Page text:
WOLFMAN JACK 3000: When I was a college DJ, one of my colleagues lived in an apartment filled with obscure albums, reel-to-reel tape loops, sound-effects records, videotapes of UFO cranks, and cassettes of old programs he could re-edit and broadcast anew. Sometimes he'd conclude his late-night radio show with minutes of silence, interrupted occasionally by a recorded voice declaring, "There is no sound here at all."Once he brought a personal computer into the studio, hooked it to the console, and programmed it to replay a sound effect, over and over again. Then he started a record or two -- he never liked to play only one thing at a time -- and wandered out of the room.A visitor entered and saw a Macintosh where a disc jockey would ordinarily be."What's that computer for?" he asked me."It's the DJ," I explained. "This is some new software we're trying out. The computer's been responsible for all the programming in the last hour. It's been doing a good job, don't you think?"The stranger blinked a couple of times. "Yes," he finally said. "It certainly has.""We're thinking about replacing a lot of the DJs with machines," I said. "This is sort of an experiment.""It's amazing," said the stranger, "what they can do with computers these days.""It is," I amiably agreed. "And this isn't even the best program. We're hoping to make enough money this pledge drive to get one of the newer models."The DJ reentered the studio and got back to work."All right," I admitted. "I made all that stuff up."Our guest looked embarrassed, and a little disappointed. "Uh...yeah, I thought so," he lied.The computers had the last laugh, of course. These days they're doing DJ shifts all over the country, and when they aren't playing the music they're still picking it. Rarely, alas, do they broadcast such creative chaos.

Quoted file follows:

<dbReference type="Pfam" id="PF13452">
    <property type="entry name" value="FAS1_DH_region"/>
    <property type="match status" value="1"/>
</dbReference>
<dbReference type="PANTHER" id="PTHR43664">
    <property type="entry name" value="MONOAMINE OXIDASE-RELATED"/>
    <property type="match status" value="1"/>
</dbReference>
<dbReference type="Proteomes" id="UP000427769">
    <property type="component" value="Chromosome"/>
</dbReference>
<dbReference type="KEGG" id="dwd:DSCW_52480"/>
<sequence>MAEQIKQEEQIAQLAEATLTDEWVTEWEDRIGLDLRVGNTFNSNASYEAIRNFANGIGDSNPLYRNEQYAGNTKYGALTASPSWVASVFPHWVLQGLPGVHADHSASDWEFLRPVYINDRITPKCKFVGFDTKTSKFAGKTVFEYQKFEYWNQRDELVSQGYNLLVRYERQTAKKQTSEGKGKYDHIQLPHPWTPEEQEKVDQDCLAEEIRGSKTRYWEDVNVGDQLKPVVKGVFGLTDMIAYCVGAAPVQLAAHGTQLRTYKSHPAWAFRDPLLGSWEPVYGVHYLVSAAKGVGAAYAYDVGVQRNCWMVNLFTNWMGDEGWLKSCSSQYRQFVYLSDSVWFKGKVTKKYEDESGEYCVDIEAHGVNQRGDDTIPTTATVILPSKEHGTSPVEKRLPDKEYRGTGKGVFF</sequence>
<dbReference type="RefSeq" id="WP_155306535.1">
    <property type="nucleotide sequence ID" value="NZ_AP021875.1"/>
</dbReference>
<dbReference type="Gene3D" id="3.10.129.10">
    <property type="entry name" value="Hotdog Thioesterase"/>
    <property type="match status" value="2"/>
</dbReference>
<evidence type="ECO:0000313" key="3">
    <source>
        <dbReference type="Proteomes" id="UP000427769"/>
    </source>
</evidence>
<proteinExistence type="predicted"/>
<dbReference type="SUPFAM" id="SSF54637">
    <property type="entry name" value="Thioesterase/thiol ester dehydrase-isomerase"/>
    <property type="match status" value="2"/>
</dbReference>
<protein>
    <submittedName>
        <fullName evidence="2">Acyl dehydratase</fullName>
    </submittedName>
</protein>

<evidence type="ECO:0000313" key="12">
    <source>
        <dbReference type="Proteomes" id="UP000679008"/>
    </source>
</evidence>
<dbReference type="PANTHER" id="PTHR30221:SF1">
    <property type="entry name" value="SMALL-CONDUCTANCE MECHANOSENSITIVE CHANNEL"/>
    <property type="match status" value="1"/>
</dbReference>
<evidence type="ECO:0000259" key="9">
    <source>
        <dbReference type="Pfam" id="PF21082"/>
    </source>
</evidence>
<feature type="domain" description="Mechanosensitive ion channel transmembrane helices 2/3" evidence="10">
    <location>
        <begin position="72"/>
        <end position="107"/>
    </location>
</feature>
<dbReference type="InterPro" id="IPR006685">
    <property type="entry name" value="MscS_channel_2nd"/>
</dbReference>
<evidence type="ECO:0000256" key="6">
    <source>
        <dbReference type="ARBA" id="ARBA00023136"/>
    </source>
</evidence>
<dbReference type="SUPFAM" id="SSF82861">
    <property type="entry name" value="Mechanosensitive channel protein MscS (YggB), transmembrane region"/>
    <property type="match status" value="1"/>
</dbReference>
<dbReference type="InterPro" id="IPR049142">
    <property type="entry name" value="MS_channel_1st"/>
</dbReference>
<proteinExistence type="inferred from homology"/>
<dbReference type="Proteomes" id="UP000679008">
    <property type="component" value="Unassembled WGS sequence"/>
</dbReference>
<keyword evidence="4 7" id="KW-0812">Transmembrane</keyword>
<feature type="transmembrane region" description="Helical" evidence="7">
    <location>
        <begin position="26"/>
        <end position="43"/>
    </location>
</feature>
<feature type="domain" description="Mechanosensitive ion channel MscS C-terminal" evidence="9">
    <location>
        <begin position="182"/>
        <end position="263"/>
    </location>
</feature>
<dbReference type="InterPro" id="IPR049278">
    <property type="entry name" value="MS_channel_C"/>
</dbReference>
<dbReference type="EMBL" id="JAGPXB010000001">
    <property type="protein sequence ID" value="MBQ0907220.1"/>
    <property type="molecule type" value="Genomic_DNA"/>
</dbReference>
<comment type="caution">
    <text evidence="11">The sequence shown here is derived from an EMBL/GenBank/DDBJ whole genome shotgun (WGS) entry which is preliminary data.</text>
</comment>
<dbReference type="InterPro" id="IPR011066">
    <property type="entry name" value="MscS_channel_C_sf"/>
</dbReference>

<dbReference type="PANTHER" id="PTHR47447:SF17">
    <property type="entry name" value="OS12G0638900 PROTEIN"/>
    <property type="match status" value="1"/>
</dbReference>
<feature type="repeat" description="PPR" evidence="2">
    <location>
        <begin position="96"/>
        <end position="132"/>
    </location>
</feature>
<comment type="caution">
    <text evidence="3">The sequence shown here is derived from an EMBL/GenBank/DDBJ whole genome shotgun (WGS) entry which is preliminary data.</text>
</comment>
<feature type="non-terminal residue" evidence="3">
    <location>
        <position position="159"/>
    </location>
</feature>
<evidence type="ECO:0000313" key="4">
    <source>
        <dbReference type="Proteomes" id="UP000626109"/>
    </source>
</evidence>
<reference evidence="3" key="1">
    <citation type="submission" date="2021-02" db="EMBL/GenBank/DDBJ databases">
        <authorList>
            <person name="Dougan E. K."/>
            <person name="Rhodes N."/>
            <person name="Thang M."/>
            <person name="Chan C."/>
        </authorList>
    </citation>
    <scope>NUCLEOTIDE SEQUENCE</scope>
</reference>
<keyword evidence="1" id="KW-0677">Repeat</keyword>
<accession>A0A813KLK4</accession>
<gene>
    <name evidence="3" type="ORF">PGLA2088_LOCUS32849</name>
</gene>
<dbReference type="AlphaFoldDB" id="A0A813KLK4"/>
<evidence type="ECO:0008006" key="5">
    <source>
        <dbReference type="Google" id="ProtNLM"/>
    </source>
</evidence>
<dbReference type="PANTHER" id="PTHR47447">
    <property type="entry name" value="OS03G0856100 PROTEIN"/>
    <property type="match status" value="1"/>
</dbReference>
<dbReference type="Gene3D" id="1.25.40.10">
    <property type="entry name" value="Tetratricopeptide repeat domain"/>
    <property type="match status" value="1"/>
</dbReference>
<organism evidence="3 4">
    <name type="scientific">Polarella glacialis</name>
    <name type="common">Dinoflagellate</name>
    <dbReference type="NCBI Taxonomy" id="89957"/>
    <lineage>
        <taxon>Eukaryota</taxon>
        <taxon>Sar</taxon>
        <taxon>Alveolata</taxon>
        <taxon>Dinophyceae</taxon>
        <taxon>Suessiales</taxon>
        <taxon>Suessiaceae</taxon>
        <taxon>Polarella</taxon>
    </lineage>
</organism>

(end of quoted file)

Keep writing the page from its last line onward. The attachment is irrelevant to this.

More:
posted by Jesse 1:40 PM
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